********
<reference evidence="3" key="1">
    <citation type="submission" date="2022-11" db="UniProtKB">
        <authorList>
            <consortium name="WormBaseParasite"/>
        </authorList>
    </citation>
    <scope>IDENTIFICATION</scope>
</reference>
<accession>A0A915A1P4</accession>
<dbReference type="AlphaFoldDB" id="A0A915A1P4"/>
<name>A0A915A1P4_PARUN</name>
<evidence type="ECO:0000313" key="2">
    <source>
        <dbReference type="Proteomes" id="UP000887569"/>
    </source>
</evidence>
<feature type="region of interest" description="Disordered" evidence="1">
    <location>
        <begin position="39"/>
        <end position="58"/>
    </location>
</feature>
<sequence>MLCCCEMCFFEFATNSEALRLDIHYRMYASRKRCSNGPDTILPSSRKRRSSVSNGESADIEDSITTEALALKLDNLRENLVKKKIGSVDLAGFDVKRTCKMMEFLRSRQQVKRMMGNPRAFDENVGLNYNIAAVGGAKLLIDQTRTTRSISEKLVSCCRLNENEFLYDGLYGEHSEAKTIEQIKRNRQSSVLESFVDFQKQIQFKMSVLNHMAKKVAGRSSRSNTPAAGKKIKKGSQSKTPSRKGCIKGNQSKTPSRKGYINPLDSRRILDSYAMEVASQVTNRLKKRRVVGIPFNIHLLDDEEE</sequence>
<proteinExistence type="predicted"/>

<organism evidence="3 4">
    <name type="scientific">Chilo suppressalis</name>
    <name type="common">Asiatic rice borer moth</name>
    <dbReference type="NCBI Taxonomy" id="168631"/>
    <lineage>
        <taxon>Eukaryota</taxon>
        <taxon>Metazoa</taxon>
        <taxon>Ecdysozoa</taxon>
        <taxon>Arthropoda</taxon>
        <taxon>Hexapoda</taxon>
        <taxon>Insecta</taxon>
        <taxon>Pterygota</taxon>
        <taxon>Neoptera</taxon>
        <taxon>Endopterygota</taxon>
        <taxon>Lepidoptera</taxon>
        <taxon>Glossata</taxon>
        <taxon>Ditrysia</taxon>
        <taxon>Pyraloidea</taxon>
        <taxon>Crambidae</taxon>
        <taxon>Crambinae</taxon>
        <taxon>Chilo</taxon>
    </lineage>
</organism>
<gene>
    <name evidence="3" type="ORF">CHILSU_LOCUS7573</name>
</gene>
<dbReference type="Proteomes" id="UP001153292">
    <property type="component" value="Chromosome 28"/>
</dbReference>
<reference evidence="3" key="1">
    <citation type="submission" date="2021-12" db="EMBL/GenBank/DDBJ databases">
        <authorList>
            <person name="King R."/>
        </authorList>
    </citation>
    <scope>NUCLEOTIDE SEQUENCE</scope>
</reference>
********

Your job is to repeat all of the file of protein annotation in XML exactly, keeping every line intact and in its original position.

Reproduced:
<reference evidence="3" key="1">
    <citation type="submission" date="2022-11" db="UniProtKB">
        <authorList>
            <consortium name="WormBaseParasite"/>
        </authorList>
    </citation>
    <scope>IDENTIFICATION</scope>
</reference>
<accession>A0A915A1P4</accession>
<dbReference type="AlphaFoldDB" id="A0A915A1P4"/>
<name>A0A915A1P4_PARUN</name>
<evidence type="ECO:0000313" key="2">
    <source>
        <dbReference type="Proteomes" id="UP000887569"/>
    </source>
</evidence>
<feature type="region of interest" description="Disordered" evidence="1">
    <location>
        <begin position="39"/>
        <end position="58"/>
    </location>
</feature>
<sequence>MLCCCEMCFFEFATNSEALRLDIHYRMYASRKRCSNGPDTILPSSRKRRSSVSNGESADIEDSITTEALALKLDNLRENLVKKKIGSVDLAGFDVKRTCKMMEFLRSRQQVKRMMGNPRAFDENVGLNYNIAAVGGAKLLIDQTRTTRSISEKLVSCCRLNENEFLYDGLYGEHSEAKTIEQIKRNRQSSVLESFVDFQKQIQFKMSVLNHMAKKVAGRSSRSNTPAAGKKIKKGSQSKTPSRKGCIKGNQSKTPSRKGYINPLDSRRILDSYAMEVASQVTNRLKKRRVVGIPFNIHLLDDEEE</sequence>
<proteinExistence type="predicted"/>

<organism evidence="3 4">
    <name type="scientific">Chilo suppressalis</name>
    <name type="common">Asiatic rice borer moth</name>
    <dbReference type="NCBI Taxonomy" id="168631"/>
    <lineage>
        <taxon>Eukaryota</taxon>
        <taxon>Metazoa</taxon>
        <taxon>Ecdysozoa</taxon>
        <taxon>Arthropoda</taxon>
        <taxon>Hexapoda</taxon>
        <taxon>Insecta</taxon>
        <taxon>Pterygota</taxon>
        <taxon>Neoptera</taxon>
        <taxon>Endopterygota</taxon>
        <taxon>Lepidoptera</taxon>
        <taxon>Glossata</taxon>
        <taxon>Ditrysia</taxon>
        <taxon>Pyraloidea</taxon>
        <taxon>Crambidae</taxon>
        <taxon>Crambinae</taxon>
        <taxon>Chilo</taxon>
    </lineage>
</organism>
<gene>
    <name evidence="3" type="ORF">CHILSU_LOCUS7573</name>
</gene>
<dbReference type="Proteomes" id="UP001153292">
    <property type="component" value="Chromosome 28"/>
</dbReference>
<reference evidence="3" key="1">
    <citation type="submission" date="2021-12" db="EMBL/GenBank/DDBJ databases">
        <authorList>
            <person name="King R."/>
        </authorList>
    </citation>
    <scope>NUCLEOTIDE SEQUENCE</scope>
</reference>